• SV40 PolyA signal : The simian virus 40 polyadenylation signal is involved in the maturation of the mRNA for translation and is composed of a succession of adenine bases,

  • Antibiotic resistance genes : This sequence is necessary for the selection of transformed bacteria exposed to the antibiotic,

  • Origin of replication : Sequence initiating the replication of DNA,

  • Biobrick prefix and suffix : The BioBrick prefix contains the restriction sites for EcoRI and XbaI and the BioBrick suffix for SpeI and PstI.

  • Example of GFP expression in Xenopus

    The injection tutorial explains very simply with diagram how we did injection and how take care about your embryos and tadpole. The experiment carries on 5 days, from the unfertilized egg to a swimming tadpole at stage 48-50. The GFP (or other fluorescent protein) is expressed few hours after the fertilization to the end of the week (see below).

    Plasmid injected: pCS2+ with CMV promoter and GFP-aid reporter

    pCS2+ GFP-aid: this plasmid contains the constitutive and ubiquitous promoter CMV and the aid sequenced of the aid system fusionned to GFP (Green Fluorescent Protein)(Nishimura et al., 2009), this Biobrick created by our team is BBa_K812010, and it was integrated into our Eucaryotic plasmid BBa_K812000.We injected about 3.78E+7 plasmids.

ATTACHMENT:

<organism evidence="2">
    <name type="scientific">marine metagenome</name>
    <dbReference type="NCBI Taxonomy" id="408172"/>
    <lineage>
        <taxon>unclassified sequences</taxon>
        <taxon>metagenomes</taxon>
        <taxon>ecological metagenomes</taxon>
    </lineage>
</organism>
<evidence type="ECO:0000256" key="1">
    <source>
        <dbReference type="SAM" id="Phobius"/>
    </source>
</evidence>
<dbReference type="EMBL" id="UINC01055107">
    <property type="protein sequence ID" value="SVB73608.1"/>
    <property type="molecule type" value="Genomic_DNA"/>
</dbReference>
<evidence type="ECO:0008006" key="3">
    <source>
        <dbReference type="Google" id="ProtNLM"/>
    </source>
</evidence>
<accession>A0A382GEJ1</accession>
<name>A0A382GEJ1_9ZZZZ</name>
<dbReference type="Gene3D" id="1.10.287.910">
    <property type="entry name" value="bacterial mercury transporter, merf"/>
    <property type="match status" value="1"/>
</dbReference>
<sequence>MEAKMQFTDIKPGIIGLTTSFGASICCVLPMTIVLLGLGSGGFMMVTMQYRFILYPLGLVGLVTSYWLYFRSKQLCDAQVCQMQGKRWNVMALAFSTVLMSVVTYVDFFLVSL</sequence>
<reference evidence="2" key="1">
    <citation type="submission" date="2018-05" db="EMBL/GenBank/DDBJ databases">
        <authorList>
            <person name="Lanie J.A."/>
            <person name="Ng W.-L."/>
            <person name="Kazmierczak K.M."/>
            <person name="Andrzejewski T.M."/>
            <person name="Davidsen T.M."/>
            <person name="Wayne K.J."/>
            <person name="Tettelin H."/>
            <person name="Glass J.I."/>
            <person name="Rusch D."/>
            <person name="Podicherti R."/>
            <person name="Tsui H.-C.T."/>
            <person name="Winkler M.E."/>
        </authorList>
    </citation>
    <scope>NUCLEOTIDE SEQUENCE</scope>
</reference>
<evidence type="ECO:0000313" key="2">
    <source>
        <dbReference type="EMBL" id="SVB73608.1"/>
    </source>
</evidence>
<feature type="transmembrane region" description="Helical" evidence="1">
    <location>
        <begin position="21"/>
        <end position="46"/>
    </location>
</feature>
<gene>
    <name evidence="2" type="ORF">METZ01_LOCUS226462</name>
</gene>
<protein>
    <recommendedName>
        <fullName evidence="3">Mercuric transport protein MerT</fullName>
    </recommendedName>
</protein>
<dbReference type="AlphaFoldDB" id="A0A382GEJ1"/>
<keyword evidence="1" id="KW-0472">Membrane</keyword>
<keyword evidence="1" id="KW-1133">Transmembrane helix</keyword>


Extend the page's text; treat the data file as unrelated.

Image unavailable

    GFP-aid expression from the embryo at stage 20 (one day after injection )to a tadpole at stage ~46 (four days after injection). For this tadpole the expression is localized in the skin.

    The characterization of all reporter and promoters is here.


    We showed that our constructions express our reporters with the CMV promoter. These parts are considered characterized. Nevertheless we expected a more uniform expression of the reporters with the CMV promoter. Spectral variants of fluorescent proteins could be expressed in different tissues. Within one tadpole the fluorescent proteins were observed in one to four different tissues, and tissues were different between tadpoles.

    Explanation: The plasmid DNA does not diffuse in the egg and stay in the same area around the injection site. This means that depending on the injection site, the plasmid will be inherited by a given set of cells within the tadpole. This question was raised in our model. Another reason could be that the metabolism of each differentiated cell is different and changes during the tadpole's development.

    Moreover the expression of reporters decreases during time, because plasmid DNA is subjected to a catabolic activity during development but also plasmid DNA gets diluted as cells proliferate and the quantity of plasmid DNA decreases for each cell.


    1. Inducible control of tissue-specific transgene expression in Xenopus tropicalis transgenic lines., Chae J., Zimmerman L.B., Grainger R.M., Mechanisms of development 117:1-2, 2002
    2. Xenopus: a prince among models for pronephric kidney development., Jones E., JASN 16:2, 2005